Farm labor costs set to continue to increase

By Veronica Nye, senior economist for American Farm Bureau

In November, USDA-National Agricultural Statistics Service’s released the semi-annual Farm Labor Report (FLC). The report includes quarterly estimates of the number of hired workers, average hours worked per worker and average hourly wage rates. The report also provides an annual weighted average hourly wage rate for field workers, field and livestock workers combined, and all hired workers, based on the quarterly estimates. Of utmost importance to users of the H-2A visa program, the field and livestock workers’ combined wage rate for 2023 contained in the FLR becomes the Adverse Effect Wage Rate (AEWR) utilized in the H-2A program in 2024. 

So, while the rates don’t become official until they are released by the Department of Labor in the Federal Register, usually around mid-December, the rates published in the Federal Register are typically unchanged from what is published in the Farm Labor Report. Given the ongoing overall tightness in the U.S. labor market, few would be surprised that the fiscal year 2023 U.S. average field and livestock workers’ combined wage rate rose, but the 5.6% fiscal year-over-fiscal year increase outpaced the 4.3% end-of-fiscal year-over-end-of-fiscal year growth in seasonally adjusted average hourly earnings of all private employees and will continue to put significant pressure on the bottom lines of farmers with significant labor needs.

The official U.S. unemployment rate in October 2023 was 3.9%, only slightly higher than February 2020’s, pre-pandemic 3.5%. Certainly, a great deal of tumult was experienced in the labor market during the pandemic, with the unemployment rate reaching a painful high of 14.7% in April 2020, but thankfully those elevated rates didn’t last. The labor market settled back to 4% unemployment by January 2022. A change that does seem to have staying power, however, is an increased interest in entrepreneurship. There was a huge jump in the number of business applications in the U.S. starting around June 2020.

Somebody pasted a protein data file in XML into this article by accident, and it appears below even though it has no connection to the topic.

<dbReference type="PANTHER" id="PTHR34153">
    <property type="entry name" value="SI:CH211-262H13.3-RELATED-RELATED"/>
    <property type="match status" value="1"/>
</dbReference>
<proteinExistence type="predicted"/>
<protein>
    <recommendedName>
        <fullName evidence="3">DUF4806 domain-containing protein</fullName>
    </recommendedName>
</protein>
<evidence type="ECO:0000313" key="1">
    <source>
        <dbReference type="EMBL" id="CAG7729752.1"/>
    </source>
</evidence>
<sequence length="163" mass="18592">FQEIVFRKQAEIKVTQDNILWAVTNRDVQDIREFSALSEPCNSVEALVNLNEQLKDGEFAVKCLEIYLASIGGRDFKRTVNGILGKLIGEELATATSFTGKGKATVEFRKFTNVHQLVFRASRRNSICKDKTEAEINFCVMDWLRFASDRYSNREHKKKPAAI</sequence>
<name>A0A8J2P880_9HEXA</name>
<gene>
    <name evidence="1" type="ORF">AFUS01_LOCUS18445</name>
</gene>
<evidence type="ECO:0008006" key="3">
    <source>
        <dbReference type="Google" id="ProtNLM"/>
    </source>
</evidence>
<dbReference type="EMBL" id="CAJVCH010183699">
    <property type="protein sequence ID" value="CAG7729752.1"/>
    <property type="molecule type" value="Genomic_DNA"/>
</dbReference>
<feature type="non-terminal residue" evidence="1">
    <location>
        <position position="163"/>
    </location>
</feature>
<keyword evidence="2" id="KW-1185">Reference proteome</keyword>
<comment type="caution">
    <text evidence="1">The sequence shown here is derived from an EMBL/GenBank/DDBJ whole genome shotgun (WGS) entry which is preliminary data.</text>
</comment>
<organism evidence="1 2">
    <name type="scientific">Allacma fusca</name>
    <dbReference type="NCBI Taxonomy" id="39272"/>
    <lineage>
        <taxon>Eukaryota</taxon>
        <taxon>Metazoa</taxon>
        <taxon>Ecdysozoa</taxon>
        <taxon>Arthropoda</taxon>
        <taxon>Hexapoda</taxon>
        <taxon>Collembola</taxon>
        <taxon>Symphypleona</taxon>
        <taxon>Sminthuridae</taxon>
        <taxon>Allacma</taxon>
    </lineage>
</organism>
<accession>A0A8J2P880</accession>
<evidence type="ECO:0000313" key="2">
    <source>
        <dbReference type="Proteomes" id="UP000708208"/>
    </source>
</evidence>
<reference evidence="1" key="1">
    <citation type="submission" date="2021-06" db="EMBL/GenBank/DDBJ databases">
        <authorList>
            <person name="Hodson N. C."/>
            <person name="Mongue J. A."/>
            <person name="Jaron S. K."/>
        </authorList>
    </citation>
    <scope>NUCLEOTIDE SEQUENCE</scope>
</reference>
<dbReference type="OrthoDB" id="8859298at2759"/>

And while the massive increase lasted about a year, the number of monthly business applications remains well above pre-pandemic levels, even in the face of rising interest rates and elevated inflation. The growth hasn’t been just single employee businesses either; applications for high-propensity businesses, a subset of business applications with a high-likelihood of turning into a business with a payroll, are also up about 25% compared to pre-pandemic levels. The formation of new businesses is a good thing but adds additional competition for workers.

The U.S. national average wage rate has increased every year for the last 20 years. Since 2019, the yearly increases have averaged 5.9%, nearly double the rate of change in the earlier period.

In 2023, every state will have an AEWR in excess of $14 per hour. Last year we reported the same thing, except the dollar amount was $13 per hour. Ohio will have an AEWR between $18 and $18.99. 

While the H-2A program is utilized by farmers and ranchers across the U.S. for a variety of seasonal or temporary farm work, it is most closely associated with the fruit and vegetable sector, often referred to by the short-hand phrase, specialty crops. Like all other farmers and ranchers, specialty crop growers face a 2024 growing season filled with elevated input costs from diesel fuel, electricity, seeds, fertilizer and cash rent to interest rates, just to name a few. With the release of the FLR we now know that labor costs will also be rising. With labor costs accounting for up to 38.5% of total production expenses in the fruit and tree nuts sector and 28.5% in the vegetable and melons sector this increase is no small part of the budget. 

Meanwhile, DOL and the Department of Homeland Security have combined to publish six new costly regulations that will have a significant impact on the H-2A community in 2023 alone. Altogether, 2024 is likely to be a doozy for farmers and ranchers with labor needs.

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